ABERDEEN - Aberdeen senior citizens could be able to budget for their electric bills starting in May if a proposed billing program is approved.
Grey Neely, general manager for the Aberdeen Electric Department, said the Board of Aldermen is looking at a proposal that would help residents 65 or older budget for their monthly electric bills.
The process, which could be approved within the next 30 days, is called "budget billing." Neely said residents will be notified by mail about the program. Once the customer has signed on, the electric department would look at last year's total bills to determine an average monthly cost.
This cost, plus a percentage above that cost, will be what the resident will pay each month. Neely said the added percentage will act as a buffer so that participants will not have to pay any extra charges at the end of the year.
The electric department has yet to determine what the percentage should be.
At the end of the year, which will run from May to May, statements will be reconciled to find out if the customer will receive a refund or have to pay.
"This process will help our senior residents budget for their bills," Neely said. "Aberdeen has a good population of older citizens, and most are on a fixed income and need to budget."
The program will be done on a yearly basis and if a new resident wants to take part, he or she would have to wait until the next year to join, he said.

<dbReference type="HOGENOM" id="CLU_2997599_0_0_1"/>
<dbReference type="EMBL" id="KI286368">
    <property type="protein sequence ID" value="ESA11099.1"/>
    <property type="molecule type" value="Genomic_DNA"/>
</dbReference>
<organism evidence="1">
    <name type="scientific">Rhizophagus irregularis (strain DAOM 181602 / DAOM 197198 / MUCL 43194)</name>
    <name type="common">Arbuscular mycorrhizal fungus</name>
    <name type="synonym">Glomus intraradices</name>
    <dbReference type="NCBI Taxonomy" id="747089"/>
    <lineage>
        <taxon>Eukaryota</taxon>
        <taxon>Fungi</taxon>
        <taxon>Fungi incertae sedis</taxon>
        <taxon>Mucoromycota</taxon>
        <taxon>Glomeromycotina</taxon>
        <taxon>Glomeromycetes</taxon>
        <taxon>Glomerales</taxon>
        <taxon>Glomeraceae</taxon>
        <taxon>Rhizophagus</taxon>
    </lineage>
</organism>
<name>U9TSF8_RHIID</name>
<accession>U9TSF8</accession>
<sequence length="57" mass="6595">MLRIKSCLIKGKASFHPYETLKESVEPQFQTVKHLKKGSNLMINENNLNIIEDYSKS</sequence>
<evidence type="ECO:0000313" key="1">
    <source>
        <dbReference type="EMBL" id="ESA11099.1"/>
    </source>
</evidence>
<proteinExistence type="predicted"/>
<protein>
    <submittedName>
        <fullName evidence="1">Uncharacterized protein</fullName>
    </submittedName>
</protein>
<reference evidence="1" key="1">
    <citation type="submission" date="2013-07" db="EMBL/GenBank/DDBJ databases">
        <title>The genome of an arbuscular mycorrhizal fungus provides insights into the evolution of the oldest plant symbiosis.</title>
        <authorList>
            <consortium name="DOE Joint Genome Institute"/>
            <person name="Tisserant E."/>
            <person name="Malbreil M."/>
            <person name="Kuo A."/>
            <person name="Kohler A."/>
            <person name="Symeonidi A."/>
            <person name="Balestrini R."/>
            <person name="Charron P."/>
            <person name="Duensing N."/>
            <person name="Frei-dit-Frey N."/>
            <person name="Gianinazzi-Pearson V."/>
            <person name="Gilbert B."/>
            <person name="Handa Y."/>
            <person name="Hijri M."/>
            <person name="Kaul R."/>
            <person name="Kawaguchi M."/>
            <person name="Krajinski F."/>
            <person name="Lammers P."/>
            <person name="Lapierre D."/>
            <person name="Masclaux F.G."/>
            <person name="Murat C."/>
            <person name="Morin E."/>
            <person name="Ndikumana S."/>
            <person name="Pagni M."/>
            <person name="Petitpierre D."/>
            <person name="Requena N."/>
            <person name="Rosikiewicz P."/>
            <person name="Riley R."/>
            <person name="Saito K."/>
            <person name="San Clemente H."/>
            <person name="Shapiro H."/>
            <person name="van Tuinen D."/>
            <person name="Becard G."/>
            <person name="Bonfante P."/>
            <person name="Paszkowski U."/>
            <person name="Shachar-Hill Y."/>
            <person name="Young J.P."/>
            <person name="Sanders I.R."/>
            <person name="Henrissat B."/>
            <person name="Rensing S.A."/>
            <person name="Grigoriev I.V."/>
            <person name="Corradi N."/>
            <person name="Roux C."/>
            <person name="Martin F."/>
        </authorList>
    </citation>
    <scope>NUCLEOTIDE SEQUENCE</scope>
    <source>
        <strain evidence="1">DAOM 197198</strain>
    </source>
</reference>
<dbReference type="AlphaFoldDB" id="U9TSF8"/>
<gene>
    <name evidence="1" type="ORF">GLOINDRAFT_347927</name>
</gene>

Those residents who do not wish to take part in the program don't have to, he said.
Mayor Don Brasfield said he believes that budget billing is a good idea. "I think it is an excellent idea if it is workable," he said.
Neely said the program is being used in other cities, such as Holly Springs, Tupelo, Pontotoc and Tishomingo.
For the last 10 years, Holly Springs has used budget billing. Tom Boone, manager for the Holly Springs Utility Department, said a majority of the residents who sign up are senior citizens. But only a small percent of the city's customers use budget billing.
In Holly Springs, the city takes the average of a resident's previous year's bills to determine what the monthly payment will be. Boone said no additional percentage is added, which does cause some problems at the end of the year if residents have to pay.